- 2 dessert spoonfuls pomegranate molasses
- 1 tbsp olive oil
- 1 tsp baharat see notes
- 1 tsp sweet paprika
- salt & pepper to season
- Sprinkle your paprika, baharat and a bit of salt and pepper over your lamb mince and knead.
- Take one loquat, cut in half, lengthways, and remove the stones and membrane.
- Take a small bit of your lamb and roll a meatball to a size that will sit between the two halves of loquat.
- Repeat this process until all of your stuffed loquats are fitted snugly into your oven dish.
- Now drop garlic cloves between the gaps of your loquats and decorate the top of your yeni dünya kebab with red and green peppers.
- Preheat your oven to 200 degrees Celsius.
- Drizzle the top of your yeni dünya kebab with olive oil and place in the your oven on the top shelf for 10 minutes.
- Mix your pomegranate molasses into 75 mls of water.
- After 10 minutes, remove your yeni dünya kebab and turn the oven down to 180 degrees Celsius.
- Pour your pomegranate solution over the stuffed loquats and return to the oven on the middle shelf.
- Cook for 20 minutes and remove.
- Serve immediately.
- Yeni dünya kebab is an impressive table centrepiece when you bake it in the oven.If you want to, you can do this kebab on skewers.
- Sandwich the meatballs between your loquat halves in the same way and alternate them with red and green peppers.
- You can drizzle nar ekşisi (pomegranate molasses) over the top as they cook.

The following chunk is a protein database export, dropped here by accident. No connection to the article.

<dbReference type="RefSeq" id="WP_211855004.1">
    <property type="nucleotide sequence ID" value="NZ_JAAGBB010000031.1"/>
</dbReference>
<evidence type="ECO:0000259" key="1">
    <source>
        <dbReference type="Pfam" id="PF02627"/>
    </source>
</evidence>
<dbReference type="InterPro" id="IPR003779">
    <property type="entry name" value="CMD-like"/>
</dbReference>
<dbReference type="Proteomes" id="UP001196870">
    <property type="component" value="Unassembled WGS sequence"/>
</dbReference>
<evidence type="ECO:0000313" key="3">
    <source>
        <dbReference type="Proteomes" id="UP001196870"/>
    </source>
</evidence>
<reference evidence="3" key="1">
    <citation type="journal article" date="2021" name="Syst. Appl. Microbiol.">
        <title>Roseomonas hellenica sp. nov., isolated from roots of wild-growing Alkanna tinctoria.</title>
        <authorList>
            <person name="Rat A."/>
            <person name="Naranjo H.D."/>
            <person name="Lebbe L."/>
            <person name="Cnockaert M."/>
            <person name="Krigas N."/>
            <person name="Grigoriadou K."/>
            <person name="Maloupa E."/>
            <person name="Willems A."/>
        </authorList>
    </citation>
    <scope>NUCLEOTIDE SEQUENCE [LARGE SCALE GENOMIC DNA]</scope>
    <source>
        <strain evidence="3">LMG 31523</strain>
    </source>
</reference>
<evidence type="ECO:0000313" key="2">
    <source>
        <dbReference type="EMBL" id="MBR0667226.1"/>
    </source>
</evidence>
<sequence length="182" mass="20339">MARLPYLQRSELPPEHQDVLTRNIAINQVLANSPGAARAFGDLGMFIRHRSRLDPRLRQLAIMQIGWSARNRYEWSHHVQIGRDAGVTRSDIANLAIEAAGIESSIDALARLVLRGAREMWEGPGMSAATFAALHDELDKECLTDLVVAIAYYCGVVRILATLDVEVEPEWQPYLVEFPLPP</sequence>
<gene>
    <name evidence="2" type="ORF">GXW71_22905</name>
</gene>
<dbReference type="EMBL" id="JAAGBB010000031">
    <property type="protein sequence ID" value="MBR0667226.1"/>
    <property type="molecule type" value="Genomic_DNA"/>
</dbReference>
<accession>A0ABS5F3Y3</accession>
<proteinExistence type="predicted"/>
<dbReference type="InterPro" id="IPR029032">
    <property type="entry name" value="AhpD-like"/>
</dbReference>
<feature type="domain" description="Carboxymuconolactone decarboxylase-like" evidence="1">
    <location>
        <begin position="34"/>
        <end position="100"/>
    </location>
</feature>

- If you can’t get loquat fruit, you can experiment with other fruits such as apricot or chunks of peach and nectarine.
- Water your pomegranate molasses down a little if you have the syrup style sauce.
- Baharat is a finely-ground spice mix which can be bought in Turkish shops. You could make your own from a mix of a few of the following: allspice, chili, cardamom, cinnamon, cloves, cumin and peppercorns.
- Calories per serving are approximate.
And that’s how we make yeni dünya kebab – or loquat kebab.
‘Yeni dünya’ was the first name we ever saw this fruit named as on Fethiye market. So, for us, that’s our natural household name for them.
We put our kebab on the top shelf of the oven at 200 degrees Celsius first of all, just to get everything sizzling.
The next 20 minutes on the middle shelf of the oven at 180 degrees is where everything cooks through, slowly.
You will end up with a sticky gravy from your nar ekşisi (a syrup from pomegranate molasses) and fat from your lamb.
Serve your kebab immediately.
Last time we made this, we served it with warm flat breads and a side of baba ganoush.
As with so many other dishes we write about, I’ll add the inevitable – and true – sentence. This is one of our favourite Turkish recipes.